Editorial Team

The Law School Admission Council (LSAC) today announced the completion of the LSAT—India testing period, and thanked all the students, parents, and members of the Indian legal education community for supporting the first-ever remote proctored online LSAT—India test administration, designed to help students in response to the COVID-19 emergency.

A total of 5,634 students successfully completed the LSAT—India examination from the safety of their own homes, allowing them to continue to pursue their goal of a legal education and career. The LSAT—India is accepted by 22 law schools in India.

“Students and families needed a safe and reliable way to test, in light of the COVID-19 emergency,” said Yusuf Abdul-Kareem, Vice President of LSAC. “We knew there would be challenges to deliver an at-home test, given all the different computer and internet connectivity issues students could have, so we designed the testing process so we could address issues as they arose, and we commend students for their dedication and flexibility.”

The online LSAT—India was delivered to students over four days, with about 1,500 students scheduled each day, in groups of about 500 students per session. Students received different tests throughout the week, to ensure the security and validity of the test. The relatively small session size allowed LSAC and its remote proctoring partner Pearson VUE to work with students who encountered difficulties accessing the online test, and either resolve their issues so they could test at their assigned slot or reschedule them for a later time.

Testing over a multi-day period allowed LSAC to identify problems students were having, and provide email and SMS reminders to help eliminate such problems for all subsequent test takers.

Perhaps most important, LSAC provided three additional testing days at the end of the week, during which students who had encountered technical or other issues could retest on a different examination. Officials at LSAC and Pearson VUE also reached out to students who missed their original testing slots, and facilitated the registration of several hundred of these students for the retesting slots. As a result, virtually all students who appeared for the test were able to successfully complete their exam.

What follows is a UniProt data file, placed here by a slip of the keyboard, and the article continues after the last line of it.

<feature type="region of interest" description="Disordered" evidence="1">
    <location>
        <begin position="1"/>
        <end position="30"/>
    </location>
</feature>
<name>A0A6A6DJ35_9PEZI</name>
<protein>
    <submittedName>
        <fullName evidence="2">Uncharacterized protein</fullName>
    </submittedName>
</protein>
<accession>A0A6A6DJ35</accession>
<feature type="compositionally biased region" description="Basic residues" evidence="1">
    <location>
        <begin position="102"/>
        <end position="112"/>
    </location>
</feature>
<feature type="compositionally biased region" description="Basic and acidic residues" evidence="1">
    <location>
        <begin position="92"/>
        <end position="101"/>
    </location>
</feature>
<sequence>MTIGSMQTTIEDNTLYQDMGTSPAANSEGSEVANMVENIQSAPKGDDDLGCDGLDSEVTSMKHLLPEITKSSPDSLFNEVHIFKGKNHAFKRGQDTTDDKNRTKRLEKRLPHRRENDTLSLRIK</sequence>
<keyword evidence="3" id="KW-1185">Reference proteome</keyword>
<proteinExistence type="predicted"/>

“An online test presents a number of technical and other challenges for students, so we wanted to do everything we could to help students overcome any issues they were having, so they could successfully complete their exam,” said LSAC’s Abdul-Kareem. “We want to thank everyone who worked so hard to make the first-ever online LSAT-India successful, including the candidate support teams at LSAC and Pearson VUE, all our member schools who provided guidance and assistance to students navigating the process, and most importantly the families and students themselves.”

Students and parents showed great flexibility in adapting to the new testing format, and worked closely with LSAC and Pearson VUE to resolve any difficulties.

Maheswar, an 18 year-old student from Kochi, said “thank you for providing us a very smooth test taking experience. Also exemplary correspondence from your team!”

In addition to assisting test takers with any log-in or technical difficulties they encountered, LSAC also worked with a number of students who were temporarily outside of India due to study abroad or COVID-19 travel restrictions to ensure they could take the test from their overseas location.

“Our gratitude to your entire team for stepping up the game and meeting the need for proctored exams in international locations,” said Angad, a 19 year-old student from Bangalore who tested from Singapore.

“We know all these students will do amazing things to maintain and advance India’s legal system in the years ahead,” said Abdul-Kareem.

The LSAT—India is a single test that students can use for admission to multiple law colleges and universities in India. In response to the COVID-19 pandemic, LSAC announced in May the shift from a paper-and-pencil test administration to an online, AI-enabled, remotely proctored format, so that students could test in the safety and convenience of their own homes.

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